This flash fiction / Wikipedia page of the future was written in response to a sign I misread. I thought I’d share it with you as ‘Star Wars: The Force Awakens’ is released this week.
A Nation of Lightsabres.
The UK was described as “a nation of lightsabres” by the current president of the United States after Jediism was reported to be Britain’s largest religion according to its 2021 census.
The popularity of this faith, based on the quasi-religious order of the Jedi Knights in the Star Wars films, has increased exponentially in the UK since the release of ‘Star Wars: The Force Awakens’ in December of 2015. Many of those who have become members of the Church of Jediism previously classed themselves as atheists, and may have been drawn to the religion due to its focus on ‘the Force’ rather than an all-powerful being.
Critics of Jediism claim that it is only so popular because its followers “enjoy dressing up and waving plastic lightsabres around.” Such comments are hotly disputed by followers of the Church, who complain that those outside the religion are often ignorant of its belief system. For example, Jedi do not believe that the Star Wars films are ‘real’, but often practise meditation as a way to cleanse their minds of negativity.1
Not that long ago, in a galaxy not that far away…
In 2001 390,127 people in the UK listed ‘Jedi’ as their religion in the national census.1 Partly in response to this, Daniel M Jones founded the Church of Jediism in Anglesea, North Wales, in September of 2007.2 By April of 2010 UK membership of the Church of Jediism had reached 3,000.3
This was followed by a dip in public awareness of the faith and in the 2011 national census only 176,632 people in the UK listed ‘Jedi’ as their religion. 4
A disturbance in the Force.
When ‘Star Wars: The Force Awakens’ was released in the UK in December of 2015, there was a surge of interest in the older Star Wars films and in Jediism itself, with thousands of Jedi-themed blogs, Facebook accounts, YouTube videos and memes flooding the internet. Retailers failed to keep up with the demand for Jedi costumes and the most popular hairstyle of 2016 was ‘the Princess Leia’.
By June of 2016 UK membership of the Church of Jediism had reached 2,000,000. Prominent figures from other religious groups appeared on news and current affairs programmes, worrying that the growth of Jediism would lead to “a fall in moral standards in the UK that would be detrimental to traditional British values.”
In February 2017 work began on Jedi temples in all major UK cities. Protesters disrupted construction by camping out at each site, claiming that the temples were eyesores and carrying placards that said: “We’re not leaving and you can’t Force us!”. A spokesman for the British Anti-Jediism Board stated that: “Anyone who wants to worship this religion should get out of this country. We don’t want their nonsense here.”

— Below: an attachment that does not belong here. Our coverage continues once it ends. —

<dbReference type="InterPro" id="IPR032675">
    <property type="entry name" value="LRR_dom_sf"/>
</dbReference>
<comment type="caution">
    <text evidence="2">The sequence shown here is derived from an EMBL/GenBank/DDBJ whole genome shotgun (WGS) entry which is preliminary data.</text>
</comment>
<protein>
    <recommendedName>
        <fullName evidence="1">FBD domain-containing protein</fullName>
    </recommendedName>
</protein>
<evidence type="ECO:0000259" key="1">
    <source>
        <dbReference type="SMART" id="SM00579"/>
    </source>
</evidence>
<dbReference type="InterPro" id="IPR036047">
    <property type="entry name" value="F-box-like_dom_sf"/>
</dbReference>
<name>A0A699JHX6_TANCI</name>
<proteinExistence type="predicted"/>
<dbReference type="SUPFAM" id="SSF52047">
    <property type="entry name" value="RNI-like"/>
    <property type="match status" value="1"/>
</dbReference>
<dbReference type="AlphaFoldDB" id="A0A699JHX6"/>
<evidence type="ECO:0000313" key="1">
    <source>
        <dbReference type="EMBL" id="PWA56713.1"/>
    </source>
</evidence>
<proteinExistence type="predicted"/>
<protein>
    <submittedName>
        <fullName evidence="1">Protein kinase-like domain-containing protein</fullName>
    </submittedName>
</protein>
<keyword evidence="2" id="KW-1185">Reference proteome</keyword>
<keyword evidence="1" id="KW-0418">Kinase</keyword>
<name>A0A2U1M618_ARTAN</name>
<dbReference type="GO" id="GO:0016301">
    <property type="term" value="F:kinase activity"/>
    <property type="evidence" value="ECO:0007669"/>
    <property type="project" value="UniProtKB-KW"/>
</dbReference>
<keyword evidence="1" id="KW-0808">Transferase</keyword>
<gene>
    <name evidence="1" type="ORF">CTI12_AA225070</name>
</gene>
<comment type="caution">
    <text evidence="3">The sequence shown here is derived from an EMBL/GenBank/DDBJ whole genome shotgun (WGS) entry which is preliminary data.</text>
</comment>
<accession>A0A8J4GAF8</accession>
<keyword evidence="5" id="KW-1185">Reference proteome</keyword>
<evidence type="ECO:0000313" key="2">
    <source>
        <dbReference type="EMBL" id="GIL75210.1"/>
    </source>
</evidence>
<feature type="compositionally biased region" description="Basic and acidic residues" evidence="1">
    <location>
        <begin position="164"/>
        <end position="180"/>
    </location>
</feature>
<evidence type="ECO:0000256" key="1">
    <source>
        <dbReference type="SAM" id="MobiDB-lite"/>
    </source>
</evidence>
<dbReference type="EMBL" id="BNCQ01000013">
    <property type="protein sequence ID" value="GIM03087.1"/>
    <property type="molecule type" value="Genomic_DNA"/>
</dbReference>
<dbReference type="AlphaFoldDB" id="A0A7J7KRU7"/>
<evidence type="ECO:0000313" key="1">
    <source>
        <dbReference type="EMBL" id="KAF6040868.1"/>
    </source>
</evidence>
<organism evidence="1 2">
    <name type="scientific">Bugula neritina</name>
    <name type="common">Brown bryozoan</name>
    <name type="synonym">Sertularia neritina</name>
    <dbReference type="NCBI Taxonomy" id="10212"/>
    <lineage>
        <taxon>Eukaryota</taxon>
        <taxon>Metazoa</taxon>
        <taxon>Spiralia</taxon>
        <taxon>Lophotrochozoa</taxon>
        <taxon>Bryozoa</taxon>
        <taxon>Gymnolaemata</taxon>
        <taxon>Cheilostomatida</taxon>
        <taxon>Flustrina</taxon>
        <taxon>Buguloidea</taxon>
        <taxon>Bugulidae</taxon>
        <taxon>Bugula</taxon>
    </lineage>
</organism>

The Force is strong with this one.
In September 2017 UK membership of the Church of Jediism reached 5,948,000. Jediism was officially recognised as a UK religion, and afforded protection under the updated UK Racial and Religious Hatred Act. Ordained Jedi Knights were now able to perform legally binding marriages as well as ceremonies to balance the Force in infants.
By April of 2018, the UK Church of Jediism had 12,173,000 members. Jedi’s were now permitted to wear robes on all occasions but could be asked to lower their hoods at the request of police or security staff.
Not everyone was happy about the continuing growth of Jediism. In October 2018 a man was arrested in Woking for allegedly using a Jedi mind trick to rob a petrol station. CCTV footage released at the time showed the man wearing a hooded robe and pressing two fingers to his forehead. The Church of Jediism released a statement insisting that Jedi mind tricks “were not real”. It was later revealed that the man had also been pointing a fully loaded 9mm at the cashier but this had been cut out of the images. Jedi followers labelled the incident as “a blatant attempt by the police to bring disrepute to the religion.”
By March 2019 the Church of Jediism had 19,526,000 members in the UK. A female accountant filed a lawsuit against her employers when they sacked her for carrying a plastic lightsabre on her belt at work. The accountant claimed that she wore the lightsabre for religious reasons and only used it for ceremonial purposes. She won her case and the court decreed that the plastic toy was only symbolic of a weapon and could not actually endanger anyone’s life.
May the Force be with you.
In January 2020 the UK Church of Jediism reached 27,369,000 members. May the 4th was re-named ‘The Festival of the Force’ and celebrated as a national holiday. Queen Elizabeth II oversaw the first ever Festival of the Force garden party, which was headlined by the best selling band of that year, Not The Droids.
The UK census of 2021 recorded Jediism as being the largest religious group in the UK.
This page was last modified on December 17th 2021 at 9:15 p.m.